Low folate is risk for Alzheimer’s disease

Folic acid, a nutrient found in green leafy vegetables, liver, kidney, whole grains and nuts, is important in the development of the central nervous system and in the maintenance of blood vessels. Lack of this nutrient can cause birth defects in the developing fetus. Women who have low levels of folate, the by-product of folic acid found in the blood, appear to be at greater risk of Alzheimer’s disease.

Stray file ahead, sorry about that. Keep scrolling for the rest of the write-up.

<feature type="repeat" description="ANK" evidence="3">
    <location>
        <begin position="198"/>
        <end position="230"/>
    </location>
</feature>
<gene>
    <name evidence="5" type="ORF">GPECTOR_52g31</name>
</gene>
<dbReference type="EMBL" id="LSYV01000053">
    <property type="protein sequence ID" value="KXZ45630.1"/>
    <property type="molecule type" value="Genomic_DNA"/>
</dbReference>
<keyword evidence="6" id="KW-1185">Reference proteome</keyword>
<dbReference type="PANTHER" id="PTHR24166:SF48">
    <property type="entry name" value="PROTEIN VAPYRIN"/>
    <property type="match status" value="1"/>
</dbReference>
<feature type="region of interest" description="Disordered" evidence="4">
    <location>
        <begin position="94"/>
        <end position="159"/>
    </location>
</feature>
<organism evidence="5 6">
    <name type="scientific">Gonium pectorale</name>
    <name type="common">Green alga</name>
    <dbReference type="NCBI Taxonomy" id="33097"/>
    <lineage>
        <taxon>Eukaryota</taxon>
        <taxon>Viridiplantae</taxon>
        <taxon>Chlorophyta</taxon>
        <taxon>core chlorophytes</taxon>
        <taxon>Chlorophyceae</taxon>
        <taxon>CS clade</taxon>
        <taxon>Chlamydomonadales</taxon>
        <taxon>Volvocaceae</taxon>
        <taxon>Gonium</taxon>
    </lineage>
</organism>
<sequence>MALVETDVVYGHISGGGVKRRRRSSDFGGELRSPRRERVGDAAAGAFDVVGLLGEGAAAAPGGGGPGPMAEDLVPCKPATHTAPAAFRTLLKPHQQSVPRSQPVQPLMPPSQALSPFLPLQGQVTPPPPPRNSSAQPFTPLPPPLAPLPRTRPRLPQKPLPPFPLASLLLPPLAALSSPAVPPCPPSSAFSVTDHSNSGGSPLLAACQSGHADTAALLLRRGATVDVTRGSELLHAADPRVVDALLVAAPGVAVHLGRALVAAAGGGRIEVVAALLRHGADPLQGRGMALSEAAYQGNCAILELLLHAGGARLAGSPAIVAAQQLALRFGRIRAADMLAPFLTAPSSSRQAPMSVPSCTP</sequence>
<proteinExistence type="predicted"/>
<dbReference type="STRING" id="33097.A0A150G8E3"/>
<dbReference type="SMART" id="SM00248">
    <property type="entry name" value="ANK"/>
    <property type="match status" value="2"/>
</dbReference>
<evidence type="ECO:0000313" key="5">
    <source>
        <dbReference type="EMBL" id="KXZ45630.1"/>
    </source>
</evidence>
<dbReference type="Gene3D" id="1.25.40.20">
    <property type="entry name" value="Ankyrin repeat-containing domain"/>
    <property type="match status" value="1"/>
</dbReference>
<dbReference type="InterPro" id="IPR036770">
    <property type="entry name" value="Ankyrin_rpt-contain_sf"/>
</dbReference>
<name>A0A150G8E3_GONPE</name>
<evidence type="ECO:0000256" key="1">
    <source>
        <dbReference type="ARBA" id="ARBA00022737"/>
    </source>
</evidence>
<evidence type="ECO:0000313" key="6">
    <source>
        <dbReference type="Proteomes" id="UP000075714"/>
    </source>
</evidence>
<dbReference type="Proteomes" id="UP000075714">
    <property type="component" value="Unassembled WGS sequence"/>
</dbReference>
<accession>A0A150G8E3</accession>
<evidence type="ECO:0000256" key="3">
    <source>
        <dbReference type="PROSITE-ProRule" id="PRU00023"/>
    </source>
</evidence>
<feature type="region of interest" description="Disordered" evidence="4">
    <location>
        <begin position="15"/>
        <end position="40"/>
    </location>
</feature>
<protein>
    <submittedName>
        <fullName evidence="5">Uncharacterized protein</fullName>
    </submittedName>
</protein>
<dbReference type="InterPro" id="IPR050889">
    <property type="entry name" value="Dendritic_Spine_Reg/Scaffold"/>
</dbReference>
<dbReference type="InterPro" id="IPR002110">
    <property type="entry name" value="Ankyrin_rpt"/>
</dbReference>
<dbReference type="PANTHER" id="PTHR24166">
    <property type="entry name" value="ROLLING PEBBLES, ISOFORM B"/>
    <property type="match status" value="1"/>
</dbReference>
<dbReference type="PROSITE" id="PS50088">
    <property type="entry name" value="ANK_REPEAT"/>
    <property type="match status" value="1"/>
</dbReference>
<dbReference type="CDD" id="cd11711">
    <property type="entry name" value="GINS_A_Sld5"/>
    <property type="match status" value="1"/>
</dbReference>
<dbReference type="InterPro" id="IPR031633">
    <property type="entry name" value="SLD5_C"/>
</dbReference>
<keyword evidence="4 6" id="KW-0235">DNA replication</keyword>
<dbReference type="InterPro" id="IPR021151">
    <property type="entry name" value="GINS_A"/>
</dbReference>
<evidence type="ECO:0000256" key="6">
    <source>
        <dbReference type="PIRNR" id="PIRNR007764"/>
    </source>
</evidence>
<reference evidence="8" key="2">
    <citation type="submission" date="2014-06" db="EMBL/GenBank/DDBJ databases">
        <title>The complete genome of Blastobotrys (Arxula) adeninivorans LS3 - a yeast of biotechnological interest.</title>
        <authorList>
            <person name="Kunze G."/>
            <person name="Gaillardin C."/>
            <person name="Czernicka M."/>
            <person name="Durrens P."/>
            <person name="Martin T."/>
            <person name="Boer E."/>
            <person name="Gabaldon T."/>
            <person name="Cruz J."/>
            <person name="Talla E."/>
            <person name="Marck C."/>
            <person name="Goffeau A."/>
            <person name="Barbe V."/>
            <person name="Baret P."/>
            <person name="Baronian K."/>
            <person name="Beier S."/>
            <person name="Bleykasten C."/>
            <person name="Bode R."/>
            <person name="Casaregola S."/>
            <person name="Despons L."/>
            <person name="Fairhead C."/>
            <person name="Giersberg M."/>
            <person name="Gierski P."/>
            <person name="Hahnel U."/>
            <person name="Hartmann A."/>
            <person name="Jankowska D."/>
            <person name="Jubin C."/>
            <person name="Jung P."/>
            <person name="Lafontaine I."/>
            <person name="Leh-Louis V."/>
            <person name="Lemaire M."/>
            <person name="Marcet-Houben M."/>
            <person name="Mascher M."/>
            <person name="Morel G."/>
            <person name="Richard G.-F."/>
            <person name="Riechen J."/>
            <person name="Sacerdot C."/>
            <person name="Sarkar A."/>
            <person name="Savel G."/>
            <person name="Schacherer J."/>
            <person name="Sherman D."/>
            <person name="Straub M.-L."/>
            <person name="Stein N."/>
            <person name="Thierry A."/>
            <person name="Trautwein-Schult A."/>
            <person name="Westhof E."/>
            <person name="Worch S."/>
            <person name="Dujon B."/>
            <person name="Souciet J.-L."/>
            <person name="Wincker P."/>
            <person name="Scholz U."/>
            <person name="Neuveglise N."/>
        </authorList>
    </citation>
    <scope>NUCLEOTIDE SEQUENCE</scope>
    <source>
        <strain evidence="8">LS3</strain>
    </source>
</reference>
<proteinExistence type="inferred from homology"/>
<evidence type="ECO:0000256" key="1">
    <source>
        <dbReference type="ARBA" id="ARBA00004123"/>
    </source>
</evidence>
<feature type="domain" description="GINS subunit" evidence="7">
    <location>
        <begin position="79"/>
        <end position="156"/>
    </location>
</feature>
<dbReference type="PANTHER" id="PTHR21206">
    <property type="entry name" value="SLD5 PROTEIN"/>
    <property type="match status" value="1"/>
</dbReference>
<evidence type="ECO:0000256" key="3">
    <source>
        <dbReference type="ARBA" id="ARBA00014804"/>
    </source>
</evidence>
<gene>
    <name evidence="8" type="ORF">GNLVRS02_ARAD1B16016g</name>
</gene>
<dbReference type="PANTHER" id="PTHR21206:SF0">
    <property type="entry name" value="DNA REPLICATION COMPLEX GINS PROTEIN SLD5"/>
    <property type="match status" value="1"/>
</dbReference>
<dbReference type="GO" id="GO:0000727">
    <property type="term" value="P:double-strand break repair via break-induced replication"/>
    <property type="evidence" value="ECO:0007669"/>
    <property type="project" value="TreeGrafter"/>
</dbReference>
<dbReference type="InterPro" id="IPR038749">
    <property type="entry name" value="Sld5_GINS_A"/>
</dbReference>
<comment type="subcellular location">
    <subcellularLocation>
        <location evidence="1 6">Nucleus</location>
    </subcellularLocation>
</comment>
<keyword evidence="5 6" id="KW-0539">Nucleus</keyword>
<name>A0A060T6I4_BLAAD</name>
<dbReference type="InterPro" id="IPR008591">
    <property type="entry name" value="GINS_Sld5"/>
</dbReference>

In the study of 30 nuns who participated in a long-term study of Alzheimer’s disease, half had brain changes consistent with the memory-robbing illness at autopsy. The women, aged 78 to 101 when they died, had lived at the same convent for most of their lives.

The authors note that the study could not determine whether low levels of folate actually cause Alzheimer’s. And the findings do not provide any evidence that taking folic acid supplements can prevent the disease or slow it down. It is possible that the women had low blood levels of folate due to problems absorbing or metabolizing the nutrient. The women all ate in the same kitchen and, presumably, had similar intakes of folic acid.

American Journal of Clinical Nutrition April 2000;71:993-998

Post Comment